6. Y. Ben-David says:

    First off, a correction. The kotel may be universally held to be the holiest place of the Jewish people, but that would be incorrect. The holiest place is the Har HaBayit (Temple Mount) where Jews are prohibited from praying because of threats of violence from the Muslims. Just as the Conservative movement raised its voice in demands that the prayer arrangements at the Kotel be liberalized and succeeded in this, it would be appropriate that they also make it clear that they also demand that Jewish prayer rights on the Har HaBayit also be recognized.

    Regarding the fact that the C movement is not recognized in Israel, it is important to realize that this is NOT because of “coalition politics”. or O control of the Chief Rabbinate. It is because the Orthodox have hundreds of thousands of followers who on a day-by-day basis maintain their thousands of synagogues on a volunteer basis, including ongoing personal financial contributions, the Conservatives, on the other hand, have failed to create a similar religious infrastructure ON THE GROUND in Israel. There are still fewer than 100 congregations in the entire country and the number has hardly changed in the last 40 years. In addition, the existing nucleus of C members does not show the same degree of day-by-day involvement as the O’s do. I live a few meters from the one and only C congregation in my town which is a suburb of Tel Aviv. They only have services on Shabbat…no daily minyan. Although some 40 years ago the C movement ruled that women count in a minyan, they are not breaking down the doors of their congregation in order to put on tallit and tefillin and read from the Torah. It is precisely this apparent apathy that has held the C movement back in Israel. Add to that the fact that you rightly mentioned that the C movement has always been pro-Zionist, unlike the other Jewish movements which were divided on the issue, but in spite of this, the movement has failed miserably to motivate its rank and file in the US to actually make aliyah. Zionism was always about building things, but the C movement has never gotten beyond the level of talking about Israel. Prime Minister Golda Meir was once asked by a delegation of R and C rabbis when they would get government recognition. Her answer was “when 1 million R and C American Jews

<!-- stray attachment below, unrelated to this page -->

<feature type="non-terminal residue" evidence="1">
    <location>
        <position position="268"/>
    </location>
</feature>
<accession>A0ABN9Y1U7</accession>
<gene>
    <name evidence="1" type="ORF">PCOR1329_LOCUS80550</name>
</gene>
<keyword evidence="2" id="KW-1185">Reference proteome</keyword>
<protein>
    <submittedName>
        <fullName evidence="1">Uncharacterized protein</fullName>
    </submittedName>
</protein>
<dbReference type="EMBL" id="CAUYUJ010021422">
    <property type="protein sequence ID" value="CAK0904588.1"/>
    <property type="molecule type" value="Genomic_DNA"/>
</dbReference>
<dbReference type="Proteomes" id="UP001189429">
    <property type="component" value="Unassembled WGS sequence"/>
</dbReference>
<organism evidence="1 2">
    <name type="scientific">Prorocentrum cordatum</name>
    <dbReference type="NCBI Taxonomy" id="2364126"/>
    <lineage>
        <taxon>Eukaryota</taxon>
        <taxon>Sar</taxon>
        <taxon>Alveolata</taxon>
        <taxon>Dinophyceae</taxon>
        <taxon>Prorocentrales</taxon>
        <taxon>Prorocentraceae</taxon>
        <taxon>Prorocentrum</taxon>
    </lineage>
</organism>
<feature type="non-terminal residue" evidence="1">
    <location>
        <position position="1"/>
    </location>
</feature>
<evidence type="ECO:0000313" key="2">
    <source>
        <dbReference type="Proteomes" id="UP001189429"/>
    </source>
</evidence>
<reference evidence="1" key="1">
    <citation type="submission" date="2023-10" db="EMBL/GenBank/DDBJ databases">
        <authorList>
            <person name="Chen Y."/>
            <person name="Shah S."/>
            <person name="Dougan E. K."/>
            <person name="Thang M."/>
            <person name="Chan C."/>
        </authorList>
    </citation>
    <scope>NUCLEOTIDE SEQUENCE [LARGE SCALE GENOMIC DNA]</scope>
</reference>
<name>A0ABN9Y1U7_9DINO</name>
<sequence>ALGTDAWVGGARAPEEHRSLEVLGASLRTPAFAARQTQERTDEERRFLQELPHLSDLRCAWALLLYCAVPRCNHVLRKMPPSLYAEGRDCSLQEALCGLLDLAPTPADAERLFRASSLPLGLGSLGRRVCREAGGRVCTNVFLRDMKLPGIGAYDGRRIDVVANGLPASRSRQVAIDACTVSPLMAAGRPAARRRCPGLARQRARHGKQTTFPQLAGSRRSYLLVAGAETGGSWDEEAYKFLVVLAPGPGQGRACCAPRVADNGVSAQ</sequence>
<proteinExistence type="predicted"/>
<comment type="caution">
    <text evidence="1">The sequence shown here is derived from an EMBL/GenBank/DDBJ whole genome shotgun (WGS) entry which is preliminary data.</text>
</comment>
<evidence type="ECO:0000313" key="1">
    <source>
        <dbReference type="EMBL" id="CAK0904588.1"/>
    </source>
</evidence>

make aliyah”.